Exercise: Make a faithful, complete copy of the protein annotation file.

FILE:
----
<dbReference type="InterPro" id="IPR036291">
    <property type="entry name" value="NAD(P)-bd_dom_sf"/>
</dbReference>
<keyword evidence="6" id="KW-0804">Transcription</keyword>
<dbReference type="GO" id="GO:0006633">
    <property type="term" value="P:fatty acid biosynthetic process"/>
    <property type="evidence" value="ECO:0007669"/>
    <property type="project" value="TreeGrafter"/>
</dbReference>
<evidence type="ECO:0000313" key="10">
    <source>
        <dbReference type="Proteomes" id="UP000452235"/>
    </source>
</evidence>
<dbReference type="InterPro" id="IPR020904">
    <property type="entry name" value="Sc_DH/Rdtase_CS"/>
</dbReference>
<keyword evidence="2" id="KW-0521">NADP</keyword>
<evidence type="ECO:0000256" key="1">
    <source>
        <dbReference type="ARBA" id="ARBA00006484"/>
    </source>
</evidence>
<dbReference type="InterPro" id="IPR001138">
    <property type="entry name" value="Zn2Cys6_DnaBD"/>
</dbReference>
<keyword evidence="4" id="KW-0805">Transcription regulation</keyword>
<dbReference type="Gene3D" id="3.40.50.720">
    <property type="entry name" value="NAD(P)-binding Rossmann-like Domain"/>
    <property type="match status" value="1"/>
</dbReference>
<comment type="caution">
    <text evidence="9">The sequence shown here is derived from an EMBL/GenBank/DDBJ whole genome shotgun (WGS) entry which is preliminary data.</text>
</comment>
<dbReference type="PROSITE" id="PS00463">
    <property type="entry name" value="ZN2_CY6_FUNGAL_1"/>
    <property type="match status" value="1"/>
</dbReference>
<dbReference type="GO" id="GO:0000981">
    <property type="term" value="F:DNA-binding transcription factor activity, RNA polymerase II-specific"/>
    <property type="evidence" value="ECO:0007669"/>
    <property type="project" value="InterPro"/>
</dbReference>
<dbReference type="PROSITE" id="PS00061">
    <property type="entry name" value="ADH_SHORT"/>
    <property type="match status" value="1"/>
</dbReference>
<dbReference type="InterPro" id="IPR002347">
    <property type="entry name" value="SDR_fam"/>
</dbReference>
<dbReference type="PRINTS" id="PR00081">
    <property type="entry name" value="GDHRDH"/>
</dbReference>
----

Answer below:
<dbReference type="InterPro" id="IPR036291">
    <property type="entry name" value="NAD(P)-bd_dom_sf"/>
</dbReference>
<keyword evidence="6" id="KW-0804">Transcription</keyword>
<dbReference type="GO" id="GO:0006633">
    <property type="term" value="P:fatty acid biosynthetic process"/>
    <property type="evidence" value="ECO:0007669"/>
    <property type="project" value="TreeGrafter"/>
</dbReference>
<evidence type="ECO:0000313" key="10">
    <source>
        <dbReference type="Proteomes" id="UP000452235"/>
    </source>
</evidence>
<dbReference type="InterPro" id="IPR020904">
    <property type="entry name" value="Sc_DH/Rdtase_CS"/>
</dbReference>
<keyword evidence="2" id="KW-0521">NADP</keyword>
<evidence type="ECO:0000256" key="1">
    <source>
        <dbReference type="ARBA" id="ARBA00006484"/>
    </source>
</evidence>
<dbReference type="InterPro" id="IPR001138">
    <property type="entry name" value="Zn2Cys6_DnaBD"/>
</dbReference>
<keyword evidence="4" id="KW-0805">Transcription regulation</keyword>
<dbReference type="Gene3D" id="3.40.50.720">
    <property type="entry name" value="NAD(P)-binding Rossmann-like Domain"/>
    <property type="match status" value="1"/>
</dbReference>
<comment type="caution">
    <text evidence="9">The sequence shown here is derived from an EMBL/GenBank/DDBJ whole genome shotgun (WGS) entry which is preliminary data.</text>
</comment>
<dbReference type="PROSITE" id="PS00463">
    <property type="entry name" value="ZN2_CY6_FUNGAL_1"/>
    <property type="match status" value="1"/>
</dbReference>
<dbReference type="GO" id="GO:0000981">
    <property type="term" value="F:DNA-binding transcription factor activity, RNA polymerase II-specific"/>
    <property type="evidence" value="ECO:0007669"/>
    <property type="project" value="InterPro"/>
</dbReference>
<dbReference type="PROSITE" id="PS00061">
    <property type="entry name" value="ADH_SHORT"/>
    <property type="match status" value="1"/>
</dbReference>
<dbReference type="InterPro" id="IPR002347">
    <property type="entry name" value="SDR_fam"/>
</dbReference>
<dbReference type="PRINTS" id="PR00081">
    <property type="entry name" value="GDHRDH"/>
</dbReference>